Send to

Choose Destination
Am J Obstet Gynecol. 2010 Feb;202(2):147.e1-8. doi: 10.1016/j.ajog.2009.10.892.

Treatment of localized periodontal disease in pregnancy does not reduce the occurrence of preterm birth: results from the Periodontal Infections and Prematurity Study (PIPS).

Author information

Department of Obstetrics and Gynecology, Washington University in St. Louis, School of Medicine, Campus Box 8064, 4911 Barnes-Jewish Hospital Plaza, St. Louis, MO 63110-1094, USA.



The purpose of this study was to test whether treating periodontal disease (PD) in pregnancy will reduce the incidence of spontaneous preterm delivery (SPTD) at < or = 35 weeks of gestation.


A multicenter, randomized clinical trial was performed. Subjects with PD were randomized to scaling and root planing (active) or tooth polishing (control). The primary outcome was the occurrence of SPTD at <35 weeks of gestation.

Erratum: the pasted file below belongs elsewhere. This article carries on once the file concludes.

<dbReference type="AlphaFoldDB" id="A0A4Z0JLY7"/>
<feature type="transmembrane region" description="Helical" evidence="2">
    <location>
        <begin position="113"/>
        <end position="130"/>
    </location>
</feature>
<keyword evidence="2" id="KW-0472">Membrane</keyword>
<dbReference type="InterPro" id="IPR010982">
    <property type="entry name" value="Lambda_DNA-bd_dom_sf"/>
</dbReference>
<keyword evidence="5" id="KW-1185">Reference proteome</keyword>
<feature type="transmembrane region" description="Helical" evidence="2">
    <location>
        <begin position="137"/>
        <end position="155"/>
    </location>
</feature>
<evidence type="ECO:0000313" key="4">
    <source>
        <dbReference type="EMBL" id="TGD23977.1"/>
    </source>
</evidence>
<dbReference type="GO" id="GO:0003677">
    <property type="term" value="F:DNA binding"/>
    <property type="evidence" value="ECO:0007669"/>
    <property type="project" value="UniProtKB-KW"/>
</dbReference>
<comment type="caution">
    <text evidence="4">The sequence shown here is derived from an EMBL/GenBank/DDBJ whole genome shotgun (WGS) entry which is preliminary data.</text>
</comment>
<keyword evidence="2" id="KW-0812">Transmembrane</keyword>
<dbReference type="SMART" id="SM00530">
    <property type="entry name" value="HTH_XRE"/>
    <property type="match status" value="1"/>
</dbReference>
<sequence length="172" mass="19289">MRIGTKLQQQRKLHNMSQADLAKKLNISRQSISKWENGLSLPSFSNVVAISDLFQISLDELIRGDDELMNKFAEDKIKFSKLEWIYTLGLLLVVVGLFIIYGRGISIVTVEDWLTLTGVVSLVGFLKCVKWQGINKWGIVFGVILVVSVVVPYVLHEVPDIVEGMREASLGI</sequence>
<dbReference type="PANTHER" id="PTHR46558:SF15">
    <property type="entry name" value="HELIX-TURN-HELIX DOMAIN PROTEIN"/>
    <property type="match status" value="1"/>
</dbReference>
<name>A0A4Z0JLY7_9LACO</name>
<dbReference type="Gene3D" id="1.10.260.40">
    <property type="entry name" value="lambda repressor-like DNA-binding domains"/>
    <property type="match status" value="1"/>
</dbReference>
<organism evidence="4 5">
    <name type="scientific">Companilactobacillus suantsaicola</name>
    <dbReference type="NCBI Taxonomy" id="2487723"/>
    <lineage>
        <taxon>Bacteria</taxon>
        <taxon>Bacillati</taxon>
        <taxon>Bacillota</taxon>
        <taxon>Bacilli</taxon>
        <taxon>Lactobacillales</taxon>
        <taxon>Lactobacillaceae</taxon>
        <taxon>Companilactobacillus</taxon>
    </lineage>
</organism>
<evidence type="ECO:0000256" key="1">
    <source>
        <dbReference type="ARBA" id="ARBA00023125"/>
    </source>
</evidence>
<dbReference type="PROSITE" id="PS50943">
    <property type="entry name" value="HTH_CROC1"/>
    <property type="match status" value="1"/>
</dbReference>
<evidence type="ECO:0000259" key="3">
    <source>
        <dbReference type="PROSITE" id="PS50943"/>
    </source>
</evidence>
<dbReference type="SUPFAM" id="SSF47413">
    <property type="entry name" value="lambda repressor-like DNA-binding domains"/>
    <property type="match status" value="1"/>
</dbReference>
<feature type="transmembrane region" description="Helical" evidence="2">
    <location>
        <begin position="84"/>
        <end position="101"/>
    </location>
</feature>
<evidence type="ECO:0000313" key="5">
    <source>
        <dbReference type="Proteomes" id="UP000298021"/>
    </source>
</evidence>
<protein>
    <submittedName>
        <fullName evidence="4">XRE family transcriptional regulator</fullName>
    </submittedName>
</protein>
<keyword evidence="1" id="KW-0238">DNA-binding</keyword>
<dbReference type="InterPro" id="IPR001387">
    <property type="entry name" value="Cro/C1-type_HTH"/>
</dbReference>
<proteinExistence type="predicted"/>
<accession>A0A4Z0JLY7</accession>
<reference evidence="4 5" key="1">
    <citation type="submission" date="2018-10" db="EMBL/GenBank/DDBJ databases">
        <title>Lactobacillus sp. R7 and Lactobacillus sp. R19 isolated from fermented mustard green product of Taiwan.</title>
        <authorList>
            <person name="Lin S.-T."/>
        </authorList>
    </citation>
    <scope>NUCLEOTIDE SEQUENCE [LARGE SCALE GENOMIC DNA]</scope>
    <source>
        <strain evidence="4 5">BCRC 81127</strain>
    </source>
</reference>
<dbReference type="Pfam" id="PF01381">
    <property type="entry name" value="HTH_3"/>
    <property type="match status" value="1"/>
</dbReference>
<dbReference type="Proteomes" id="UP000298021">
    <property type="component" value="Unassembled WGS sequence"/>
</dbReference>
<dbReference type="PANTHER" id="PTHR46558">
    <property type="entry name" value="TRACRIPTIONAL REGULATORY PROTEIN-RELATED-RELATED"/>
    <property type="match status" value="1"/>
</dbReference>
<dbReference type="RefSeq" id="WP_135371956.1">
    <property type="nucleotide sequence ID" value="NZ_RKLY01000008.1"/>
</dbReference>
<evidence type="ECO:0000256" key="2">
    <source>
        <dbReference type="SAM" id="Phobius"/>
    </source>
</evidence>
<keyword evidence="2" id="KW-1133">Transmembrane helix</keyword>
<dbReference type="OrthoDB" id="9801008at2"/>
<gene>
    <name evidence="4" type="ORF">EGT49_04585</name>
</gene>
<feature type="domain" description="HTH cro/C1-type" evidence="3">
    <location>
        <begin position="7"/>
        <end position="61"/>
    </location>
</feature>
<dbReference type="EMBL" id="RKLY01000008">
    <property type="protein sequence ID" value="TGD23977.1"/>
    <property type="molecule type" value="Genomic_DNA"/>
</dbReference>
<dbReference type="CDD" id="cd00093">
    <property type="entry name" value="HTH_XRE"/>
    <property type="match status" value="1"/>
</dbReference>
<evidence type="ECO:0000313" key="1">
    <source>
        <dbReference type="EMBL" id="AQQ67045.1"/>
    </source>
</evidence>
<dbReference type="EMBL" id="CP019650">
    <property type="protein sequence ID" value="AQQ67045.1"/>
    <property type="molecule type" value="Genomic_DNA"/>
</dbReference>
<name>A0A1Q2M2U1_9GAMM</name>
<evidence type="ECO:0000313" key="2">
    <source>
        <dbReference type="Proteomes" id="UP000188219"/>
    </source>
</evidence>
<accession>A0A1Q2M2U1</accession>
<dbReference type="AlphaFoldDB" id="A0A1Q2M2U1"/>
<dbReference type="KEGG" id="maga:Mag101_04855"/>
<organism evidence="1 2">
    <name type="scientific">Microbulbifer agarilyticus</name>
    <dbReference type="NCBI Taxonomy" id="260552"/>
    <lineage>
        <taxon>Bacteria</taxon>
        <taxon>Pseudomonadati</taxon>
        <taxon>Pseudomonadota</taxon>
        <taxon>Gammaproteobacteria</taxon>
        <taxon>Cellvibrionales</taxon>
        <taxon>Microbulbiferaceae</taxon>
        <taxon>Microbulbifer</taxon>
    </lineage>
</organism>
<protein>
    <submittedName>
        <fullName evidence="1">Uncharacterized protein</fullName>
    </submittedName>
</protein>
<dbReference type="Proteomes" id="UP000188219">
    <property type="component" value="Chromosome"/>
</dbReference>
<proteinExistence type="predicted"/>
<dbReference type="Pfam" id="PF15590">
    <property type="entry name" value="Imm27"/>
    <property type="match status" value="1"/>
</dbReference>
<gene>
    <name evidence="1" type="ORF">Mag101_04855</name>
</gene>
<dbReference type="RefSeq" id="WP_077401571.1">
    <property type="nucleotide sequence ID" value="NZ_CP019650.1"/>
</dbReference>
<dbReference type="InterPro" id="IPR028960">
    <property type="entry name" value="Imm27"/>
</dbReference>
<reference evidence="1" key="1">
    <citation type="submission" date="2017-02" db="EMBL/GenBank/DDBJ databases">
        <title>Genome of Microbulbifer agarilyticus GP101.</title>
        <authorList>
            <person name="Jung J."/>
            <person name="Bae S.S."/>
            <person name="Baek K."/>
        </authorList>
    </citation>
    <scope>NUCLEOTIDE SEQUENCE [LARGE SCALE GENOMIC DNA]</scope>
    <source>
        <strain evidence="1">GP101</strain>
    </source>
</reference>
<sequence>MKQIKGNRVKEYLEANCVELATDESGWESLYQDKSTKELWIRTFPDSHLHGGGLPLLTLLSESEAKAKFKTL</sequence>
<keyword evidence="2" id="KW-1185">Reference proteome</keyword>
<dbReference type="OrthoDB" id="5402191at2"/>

We screened 3563 subjects for PD; the prevalence of PD was 50%. Seven hundred fifty-seven subjects were assigned randomly; 378 subjects were assigned to the active group, and 379 subjects were assigned to the placebo group. Active treatment did not reduce the risk of SPTD at <35 weeks of gestation (relative risk, 1.19; 95% confidence interval [CI], 0.62-2.28) or composite neonatal morbidity (relative risk, 1.30; 95% CI, 0.83-2.04). There was a suggestion of an increase in the risk of indicated SPTD at <35 weeks of gestation in those subjects who received active treatment (relative risk, 3.01; 95% CI, 0.95-4.24).


Treating periodontal disease does not reduce the incidence of SPTD.

[Indexed for MEDLINE]

Supplemental Content

Full text links

Icon for Elsevier Science
Loading ...
Support Center